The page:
15. Work Community – if you spend eight hours of your day at work, and 8 at home, there is no reason why your workplace should be any less of a community than your home
    16. University as a marketplace – concentrated, cloistered universities with closed administration policies and rigid procedures which dictate who may teach a course, kill opportunities for learning
    17. Market of many shops – not one massive grocery store but a series of different shops with a variety of foods and goods 
    18. Housing in between – wherever there is a sharp separation between residential and nonresidential parts of town, the nonresidential areas will quickly turn to slums…Slums happen when these rhythms break down
    19. Looped local roads – nobody wants fast through traffic going by their homes
    20. Green streets – local roads need only a few stones for the wheels of the car and most of it can still be green
    21. Network of paths and cars – cars are dangerous to pedestrians; yet activities occur just where cars and pedestrians meet
    22. Main gateway – any part of town will be emphasized if people have to cross a gateway to enter the boundary
    23. Quiet backs – people need to be able to pause and refresh themselves with quiet in a moral natural environment
    24. Accessible green – people need green open places to go to; when they are close they use them. But if the greens are more than 3 minutes away, the distance overwhelms the need
    25. Small public squares – too large and they will feel deserted
    26. Holy Ground – holy grounds are gateways and generally hard to reach, helping to separate normal life from the sacred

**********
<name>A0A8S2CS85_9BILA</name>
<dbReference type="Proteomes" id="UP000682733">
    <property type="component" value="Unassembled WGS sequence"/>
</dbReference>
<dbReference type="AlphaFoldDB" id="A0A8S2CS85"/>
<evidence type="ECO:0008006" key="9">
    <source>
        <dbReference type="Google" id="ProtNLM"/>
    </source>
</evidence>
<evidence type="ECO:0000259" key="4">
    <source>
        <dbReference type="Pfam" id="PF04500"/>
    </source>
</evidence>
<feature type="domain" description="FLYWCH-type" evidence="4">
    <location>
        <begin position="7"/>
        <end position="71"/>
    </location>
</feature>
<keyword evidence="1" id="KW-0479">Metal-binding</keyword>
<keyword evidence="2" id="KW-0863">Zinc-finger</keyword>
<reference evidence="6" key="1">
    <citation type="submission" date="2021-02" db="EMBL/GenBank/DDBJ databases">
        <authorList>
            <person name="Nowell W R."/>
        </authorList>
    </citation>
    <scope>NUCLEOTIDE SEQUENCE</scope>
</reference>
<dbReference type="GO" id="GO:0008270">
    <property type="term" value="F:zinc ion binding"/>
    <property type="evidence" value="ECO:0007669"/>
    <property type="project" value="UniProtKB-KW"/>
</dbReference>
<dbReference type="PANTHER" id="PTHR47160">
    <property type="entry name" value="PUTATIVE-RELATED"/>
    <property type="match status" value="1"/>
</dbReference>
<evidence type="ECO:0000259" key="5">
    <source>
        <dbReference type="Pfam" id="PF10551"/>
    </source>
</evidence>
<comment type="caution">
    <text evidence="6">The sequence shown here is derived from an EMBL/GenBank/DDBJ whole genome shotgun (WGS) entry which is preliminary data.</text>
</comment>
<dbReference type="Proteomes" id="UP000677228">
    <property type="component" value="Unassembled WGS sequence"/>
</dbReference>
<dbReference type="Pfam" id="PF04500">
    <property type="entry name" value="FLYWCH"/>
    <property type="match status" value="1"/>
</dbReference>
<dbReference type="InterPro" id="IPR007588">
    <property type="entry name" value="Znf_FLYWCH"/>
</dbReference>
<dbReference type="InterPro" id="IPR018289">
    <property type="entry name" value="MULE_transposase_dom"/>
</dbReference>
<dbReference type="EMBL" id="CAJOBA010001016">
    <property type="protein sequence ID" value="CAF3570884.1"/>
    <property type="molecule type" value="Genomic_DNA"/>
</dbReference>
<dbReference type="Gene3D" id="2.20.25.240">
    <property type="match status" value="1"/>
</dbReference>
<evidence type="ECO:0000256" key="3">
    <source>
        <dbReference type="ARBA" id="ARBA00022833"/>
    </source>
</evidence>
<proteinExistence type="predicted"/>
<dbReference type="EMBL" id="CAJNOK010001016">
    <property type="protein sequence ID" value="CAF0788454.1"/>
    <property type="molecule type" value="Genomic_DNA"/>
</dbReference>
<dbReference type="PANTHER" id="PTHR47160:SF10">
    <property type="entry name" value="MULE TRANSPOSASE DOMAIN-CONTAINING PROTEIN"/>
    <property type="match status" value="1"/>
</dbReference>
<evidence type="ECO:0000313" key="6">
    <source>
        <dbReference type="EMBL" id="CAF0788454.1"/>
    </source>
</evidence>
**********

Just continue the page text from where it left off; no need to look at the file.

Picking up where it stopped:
27. Common land – without common land, no social system can survive
    28. Connected play – if children don’t play enough with other children during the first 5 years of life, there is a great chance that they will not have normal social lives moving forward
    29. Grave sites – no people who turn their backs to death can be alive. The presence of the dead among the living will be a daily fact in any society which encourages its people to live
    30. Local sports – the human body does not wear out with use, but when it is not used
    31. The Family – the nuclear family is not by itself a viable form – several generations and cousins/aunts/uncles/close friends are needed in a single or loosely knit multiple household. The kitchen is the most vital realm
    32. House for a small family – the relationships between children and adults is most critical. Must have 3 distinct areas – a couple’s realm, a children’s realm, a common area to connect them both. Each room is “owned” by the appropriate persons – a child may enter the adults room but they have to respect that they do not rule this area
    33. Self-governing workshop and offices – no one enjoys his work if he is a cog in a machine. Buddhist function of work is 3-fold: chance to utilize and develop his faculties, enable him to overcome ego-centeredness by joining with others in a common task, and to bring forth the goods and services needed for a becoming existence. Some studies have shown that the single best predictor of a long life is the extent to which he is satisfied with his job
    34. Master and apprentices – the fundamental learning solution is one in which a person learns by helping someone who really knows what he is doing. Enmesh work and learning and organize work around a tradition of master and apprentices so that they can work and meet together